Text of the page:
Vocational teachers are also known as technical career teachers or technology teachers. They instruct students in skills that range from auto repair and carpentry to communications, electronics and other variants in the technology field. In some communities vocational teachers and vocational schools will focus on training for jobs that are available through large employers in the area. Often partnerships develop between vocational schools or vocational programs in public schools, and those employers. The vocational teacher often plays a role in establishing that relationship.
In many states vocational teachers are required to meet the same educational standards as teachers in the classic academic fields. Some states will allow credit for experience however and will license vocational teachers without a bachelor's degree. Some coursework may be required in addition to the experience. Vocational teachers in private schools may also need licensing as a condition of the school's accreditation.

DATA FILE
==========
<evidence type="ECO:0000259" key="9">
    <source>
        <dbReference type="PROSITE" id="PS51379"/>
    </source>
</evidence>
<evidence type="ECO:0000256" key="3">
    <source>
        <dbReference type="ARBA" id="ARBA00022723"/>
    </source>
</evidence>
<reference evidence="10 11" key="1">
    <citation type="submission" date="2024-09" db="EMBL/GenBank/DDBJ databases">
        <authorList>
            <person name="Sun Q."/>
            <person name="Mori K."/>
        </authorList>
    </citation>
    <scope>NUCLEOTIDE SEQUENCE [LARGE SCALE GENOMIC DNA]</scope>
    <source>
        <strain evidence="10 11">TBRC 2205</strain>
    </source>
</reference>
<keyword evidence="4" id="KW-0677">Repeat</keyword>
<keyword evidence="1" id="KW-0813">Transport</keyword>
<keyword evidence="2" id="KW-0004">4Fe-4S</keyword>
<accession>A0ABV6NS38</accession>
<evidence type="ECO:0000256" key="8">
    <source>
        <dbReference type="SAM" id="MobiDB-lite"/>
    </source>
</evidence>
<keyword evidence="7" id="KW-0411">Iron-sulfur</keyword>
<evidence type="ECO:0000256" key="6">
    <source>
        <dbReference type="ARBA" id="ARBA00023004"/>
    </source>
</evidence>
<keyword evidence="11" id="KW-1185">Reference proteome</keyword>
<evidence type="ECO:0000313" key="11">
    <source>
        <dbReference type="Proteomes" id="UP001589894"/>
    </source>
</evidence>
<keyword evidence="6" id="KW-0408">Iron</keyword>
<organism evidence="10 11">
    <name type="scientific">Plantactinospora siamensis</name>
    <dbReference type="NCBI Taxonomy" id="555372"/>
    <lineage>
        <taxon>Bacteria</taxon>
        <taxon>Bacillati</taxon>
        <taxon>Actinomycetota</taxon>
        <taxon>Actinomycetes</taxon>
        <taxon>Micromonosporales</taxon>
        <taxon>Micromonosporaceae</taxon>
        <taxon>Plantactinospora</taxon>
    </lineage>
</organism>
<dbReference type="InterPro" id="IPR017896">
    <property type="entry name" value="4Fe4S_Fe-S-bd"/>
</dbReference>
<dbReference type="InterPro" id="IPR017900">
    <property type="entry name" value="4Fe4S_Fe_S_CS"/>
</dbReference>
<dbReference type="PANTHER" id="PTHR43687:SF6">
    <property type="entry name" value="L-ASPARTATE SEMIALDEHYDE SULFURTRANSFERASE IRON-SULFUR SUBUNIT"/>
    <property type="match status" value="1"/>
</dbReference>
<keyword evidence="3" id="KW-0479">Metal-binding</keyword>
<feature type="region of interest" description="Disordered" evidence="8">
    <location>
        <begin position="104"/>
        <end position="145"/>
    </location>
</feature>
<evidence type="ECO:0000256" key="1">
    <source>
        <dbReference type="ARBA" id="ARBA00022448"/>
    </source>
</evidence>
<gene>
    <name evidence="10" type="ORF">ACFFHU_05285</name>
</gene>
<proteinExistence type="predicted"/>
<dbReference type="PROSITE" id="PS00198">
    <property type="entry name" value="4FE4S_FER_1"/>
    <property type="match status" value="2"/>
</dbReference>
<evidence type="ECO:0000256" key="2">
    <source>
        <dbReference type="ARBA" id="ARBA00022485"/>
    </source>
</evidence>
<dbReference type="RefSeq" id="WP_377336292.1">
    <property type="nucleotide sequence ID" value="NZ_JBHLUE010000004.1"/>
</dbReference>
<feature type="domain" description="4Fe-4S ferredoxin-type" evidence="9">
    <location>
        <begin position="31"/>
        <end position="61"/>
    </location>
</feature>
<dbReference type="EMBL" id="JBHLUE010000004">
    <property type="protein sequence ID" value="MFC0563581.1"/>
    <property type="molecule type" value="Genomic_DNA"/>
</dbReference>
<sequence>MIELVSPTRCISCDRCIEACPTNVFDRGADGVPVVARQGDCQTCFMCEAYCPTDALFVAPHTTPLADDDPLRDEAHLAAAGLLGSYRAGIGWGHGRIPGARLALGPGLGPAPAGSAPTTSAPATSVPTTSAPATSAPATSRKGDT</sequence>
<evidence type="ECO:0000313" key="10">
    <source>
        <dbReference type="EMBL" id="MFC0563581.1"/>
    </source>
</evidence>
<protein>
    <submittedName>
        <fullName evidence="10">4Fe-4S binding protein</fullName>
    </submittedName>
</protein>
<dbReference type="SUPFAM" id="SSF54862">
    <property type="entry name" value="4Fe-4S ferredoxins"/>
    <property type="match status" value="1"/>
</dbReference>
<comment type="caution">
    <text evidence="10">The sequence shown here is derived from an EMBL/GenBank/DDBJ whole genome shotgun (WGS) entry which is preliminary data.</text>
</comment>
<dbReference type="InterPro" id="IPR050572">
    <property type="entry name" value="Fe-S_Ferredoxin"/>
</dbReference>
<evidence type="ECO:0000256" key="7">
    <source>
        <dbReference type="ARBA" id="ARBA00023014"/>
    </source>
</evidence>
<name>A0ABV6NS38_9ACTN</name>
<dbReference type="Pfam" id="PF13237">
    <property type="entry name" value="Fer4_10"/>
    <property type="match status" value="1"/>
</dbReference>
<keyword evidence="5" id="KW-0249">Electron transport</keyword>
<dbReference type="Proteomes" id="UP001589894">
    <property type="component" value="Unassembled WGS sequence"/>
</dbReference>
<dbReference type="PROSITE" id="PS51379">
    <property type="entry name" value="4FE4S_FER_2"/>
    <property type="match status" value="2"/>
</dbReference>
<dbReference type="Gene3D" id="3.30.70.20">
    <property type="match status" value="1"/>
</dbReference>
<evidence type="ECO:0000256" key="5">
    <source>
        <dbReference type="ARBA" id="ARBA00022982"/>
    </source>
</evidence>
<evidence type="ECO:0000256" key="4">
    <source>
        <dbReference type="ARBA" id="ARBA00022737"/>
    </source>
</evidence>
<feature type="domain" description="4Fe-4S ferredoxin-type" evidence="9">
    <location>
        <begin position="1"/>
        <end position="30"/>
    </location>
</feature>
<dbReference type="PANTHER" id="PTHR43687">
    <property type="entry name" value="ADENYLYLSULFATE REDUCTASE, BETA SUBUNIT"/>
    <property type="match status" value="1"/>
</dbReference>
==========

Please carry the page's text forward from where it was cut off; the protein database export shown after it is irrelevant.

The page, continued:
There were about 96,000 vocational teachers in secondary schools in 2006, according to U.S. Department of Labor data. There were an additional 16,000 teaching in middle schools.
The Department of Labor projects a slower than average growth rate for this profession over the next several years. While that may be the case in the public school system, vocational educators and trainers will be in high demand as technology continues to transform our businesses and our economy. A new class of vocational professionals is developing alongside the classic professions of carpentry, auto repair, electrical and plumbing, and other construction skills.
Lowest 10% $34,890
Median Salary $51,580
Highest 10% $77,950